This electrician oversees ‘brains’

-Messenger photo by Joe Sutter
Vice President of Maintenance Brent Schaffer hold up the wild bird suet that is the final product at C&S Products. The factory is almost completely automated, Schaffer said, and working in maintenance means needed a clear understanding of electronics and industrial programming, not just mechanics.

Editor’s note: This is the second of a Sunday series focusing on the local workforce and manufacturing.

Brent Schaffer went into a career at a manufacturing plant, in part, because he wanted the challenge.

Schaffer joined C&S Products Co., a Fort Dodge-based firm, seeking a more industrial job after a few years doing residential electronics. Today, his duties include overseeing the computerized “brains” that keep all the conveyer belts at the fully-automated facility turning.

Now vice president of maintenance at C&S, Schaffer got his education at Iowa Central Community College’s two-year electrical program.

“From there I went to work at Fort Dodge Animal Health, and while working there I started my own business. I worked second shift, and during the day I had my own electrical business,” Schaffer said. “I did that for about four years.”

-Messenger photo by Joe Sutter
Vice President of Manufacturing Brent Schaffer looks for a photo of himself in this large collage celebrating 30 years of C&S Products. Schaffer has been with the company about 12 years.

“The economy started to dive a little bit, and I kind of was getting burned out doing residential. I wanted more of a challenge. So I decided to look back into the industrial field. They had an opening here, and that’s how I ended up here.”

That was about 12 years ago. Schaffer started as an electrical manager, and worked his way up.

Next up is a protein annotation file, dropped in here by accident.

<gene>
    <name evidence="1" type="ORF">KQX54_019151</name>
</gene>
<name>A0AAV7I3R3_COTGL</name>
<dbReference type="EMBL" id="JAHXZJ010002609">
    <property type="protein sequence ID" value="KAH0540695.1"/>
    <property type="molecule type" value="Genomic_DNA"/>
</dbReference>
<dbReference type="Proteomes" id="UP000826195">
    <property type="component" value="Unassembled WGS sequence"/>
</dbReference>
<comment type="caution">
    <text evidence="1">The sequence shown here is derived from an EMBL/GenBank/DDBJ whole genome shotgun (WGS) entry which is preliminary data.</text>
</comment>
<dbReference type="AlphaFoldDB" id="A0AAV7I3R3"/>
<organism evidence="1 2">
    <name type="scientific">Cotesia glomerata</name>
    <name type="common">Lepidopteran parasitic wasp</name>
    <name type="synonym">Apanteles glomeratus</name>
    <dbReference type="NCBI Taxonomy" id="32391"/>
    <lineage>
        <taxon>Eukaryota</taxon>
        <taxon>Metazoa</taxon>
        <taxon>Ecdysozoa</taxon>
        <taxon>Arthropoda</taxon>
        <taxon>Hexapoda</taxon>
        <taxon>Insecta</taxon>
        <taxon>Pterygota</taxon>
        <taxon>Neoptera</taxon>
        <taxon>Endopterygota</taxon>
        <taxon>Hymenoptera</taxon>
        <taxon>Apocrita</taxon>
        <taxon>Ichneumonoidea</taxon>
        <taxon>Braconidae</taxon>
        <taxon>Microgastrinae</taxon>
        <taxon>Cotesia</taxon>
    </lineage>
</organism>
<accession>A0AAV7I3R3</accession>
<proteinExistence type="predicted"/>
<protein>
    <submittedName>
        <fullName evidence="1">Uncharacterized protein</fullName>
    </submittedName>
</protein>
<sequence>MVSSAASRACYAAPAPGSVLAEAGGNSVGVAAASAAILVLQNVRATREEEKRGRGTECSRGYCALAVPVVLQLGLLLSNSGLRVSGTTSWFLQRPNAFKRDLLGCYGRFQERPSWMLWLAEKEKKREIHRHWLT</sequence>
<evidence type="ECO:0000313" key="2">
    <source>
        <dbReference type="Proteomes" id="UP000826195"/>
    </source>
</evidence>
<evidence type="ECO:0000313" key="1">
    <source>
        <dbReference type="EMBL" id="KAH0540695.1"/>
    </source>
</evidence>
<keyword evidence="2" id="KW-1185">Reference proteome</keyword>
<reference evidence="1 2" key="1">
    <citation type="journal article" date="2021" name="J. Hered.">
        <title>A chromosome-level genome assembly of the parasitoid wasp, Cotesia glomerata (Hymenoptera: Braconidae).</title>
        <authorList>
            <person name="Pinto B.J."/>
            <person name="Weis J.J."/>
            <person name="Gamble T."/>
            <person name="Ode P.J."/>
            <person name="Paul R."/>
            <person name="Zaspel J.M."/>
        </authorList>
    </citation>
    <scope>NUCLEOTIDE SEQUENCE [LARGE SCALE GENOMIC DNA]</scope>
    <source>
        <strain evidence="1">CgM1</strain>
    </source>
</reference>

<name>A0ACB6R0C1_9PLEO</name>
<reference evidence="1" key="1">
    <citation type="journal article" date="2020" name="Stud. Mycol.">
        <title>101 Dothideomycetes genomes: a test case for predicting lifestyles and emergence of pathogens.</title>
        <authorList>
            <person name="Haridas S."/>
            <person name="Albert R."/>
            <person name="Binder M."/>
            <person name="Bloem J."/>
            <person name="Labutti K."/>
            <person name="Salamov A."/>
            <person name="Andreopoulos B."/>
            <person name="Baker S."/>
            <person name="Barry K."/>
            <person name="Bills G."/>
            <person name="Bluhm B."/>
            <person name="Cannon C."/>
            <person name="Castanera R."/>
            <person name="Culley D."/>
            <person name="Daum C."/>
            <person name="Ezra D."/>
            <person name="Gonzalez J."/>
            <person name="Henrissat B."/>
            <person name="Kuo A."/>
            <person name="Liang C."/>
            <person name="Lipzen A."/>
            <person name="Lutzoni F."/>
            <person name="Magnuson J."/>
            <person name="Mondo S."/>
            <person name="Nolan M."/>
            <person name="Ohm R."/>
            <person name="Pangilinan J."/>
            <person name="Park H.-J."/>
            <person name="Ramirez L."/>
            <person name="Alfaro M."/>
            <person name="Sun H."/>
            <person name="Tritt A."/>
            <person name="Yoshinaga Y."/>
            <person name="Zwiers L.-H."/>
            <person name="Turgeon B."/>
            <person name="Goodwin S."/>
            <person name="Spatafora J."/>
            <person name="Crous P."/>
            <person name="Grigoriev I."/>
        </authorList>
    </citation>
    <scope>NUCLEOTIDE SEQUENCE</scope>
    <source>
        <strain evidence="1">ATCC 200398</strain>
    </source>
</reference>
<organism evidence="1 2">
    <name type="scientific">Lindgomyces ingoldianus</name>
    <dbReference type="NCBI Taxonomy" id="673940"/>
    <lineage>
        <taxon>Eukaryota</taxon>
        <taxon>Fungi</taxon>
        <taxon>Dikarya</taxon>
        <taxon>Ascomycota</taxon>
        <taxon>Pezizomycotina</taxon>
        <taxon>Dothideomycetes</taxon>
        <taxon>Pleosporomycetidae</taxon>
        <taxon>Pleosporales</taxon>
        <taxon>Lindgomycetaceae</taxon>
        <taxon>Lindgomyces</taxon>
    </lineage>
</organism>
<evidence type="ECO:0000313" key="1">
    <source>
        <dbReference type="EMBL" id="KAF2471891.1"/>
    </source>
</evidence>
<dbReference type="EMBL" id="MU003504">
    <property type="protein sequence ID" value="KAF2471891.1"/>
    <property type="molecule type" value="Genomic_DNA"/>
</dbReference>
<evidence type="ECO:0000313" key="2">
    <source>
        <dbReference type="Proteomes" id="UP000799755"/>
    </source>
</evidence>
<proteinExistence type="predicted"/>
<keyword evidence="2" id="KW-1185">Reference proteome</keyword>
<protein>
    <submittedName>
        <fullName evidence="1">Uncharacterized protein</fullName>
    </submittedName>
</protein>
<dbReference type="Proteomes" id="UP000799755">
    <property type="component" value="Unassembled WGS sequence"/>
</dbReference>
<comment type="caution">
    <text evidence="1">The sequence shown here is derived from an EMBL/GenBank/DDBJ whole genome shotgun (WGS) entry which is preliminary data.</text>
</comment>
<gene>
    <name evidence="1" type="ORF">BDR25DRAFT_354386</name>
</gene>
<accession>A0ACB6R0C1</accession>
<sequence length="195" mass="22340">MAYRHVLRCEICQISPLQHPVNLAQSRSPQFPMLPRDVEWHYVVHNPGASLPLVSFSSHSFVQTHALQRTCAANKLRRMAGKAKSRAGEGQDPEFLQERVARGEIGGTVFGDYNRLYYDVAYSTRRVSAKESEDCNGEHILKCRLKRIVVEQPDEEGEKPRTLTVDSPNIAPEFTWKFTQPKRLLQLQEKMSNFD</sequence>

“When I first started, there were three employees I oversaw,” he said. “We did all the conduit wiring, PLC programming, electrical planning of the project, and just the day-to-day troubleshooting and minor repairs.”

The PLC is simply “the main brain that controls the conveyers and the sensors, and all the programming requirements on the electrical aspect of it,” Schaffer explained.

Having electrical knowledge isn’t 100 percent necessary, but it is beneficial for anyone working in maintenance, Schaffer said.

“A lot of our preventative maintenance program, where you grease and change oil, it doesn’t really require that background, but it does make that person more versatile,” he said.

And that versatility is growing more necessary all the time as manufacturing takes on more modern technologies.

“That’s definitely the direction manufacturing is going, is the need for skilled employees to be able to troubleshoot not only the mechanical, but also the electrical,” Schaffer said. “The department grew, so as we started to hire more maintenance staff on they had a lot more electrical background. Because the industry is growing as far as technology, being able to troubleshoot the electrical equipment … it seems like to have that electrical background is very important.”

These skills are important — and so is an ability to learn them while on the job.

Manufacturers use a range of computer software with different programming requirements, he said, so he didn’t become an expert in any one system while in college.

“You touch on it. They give you an experience of multiple different brands that are out there,” he said. “You get an entry-level experience into what a PLC is, what’s required in industry, so that once you get on the job and get more hands-on, that’s where you really learn.”

Schaffer is glad he went to a two-year school.

“It’s exactly what I need,” he said. “It’s local. What’s nice is that a person can go to a local college, get a two-year degree, and grow with a company in the area. Not having to look outside of Fort Dodge.”

Schaffer and his employer are both still heavily involved in Iowa Central.

“I’m on the electrical technologies advisory committee at Iowa Central,” he said.

And C&S offers a $2,000 scholarship for the electrical technologies program, he added. Students fill out a resume and the top five are interviewed. One or two students are picked to receive the money.

“That scholarship requires them to do an internship here, so we do work very closely with Iowa Central and their internship program,” Schaffer said.

“You get really good students, because you know they’re driven. They want this.”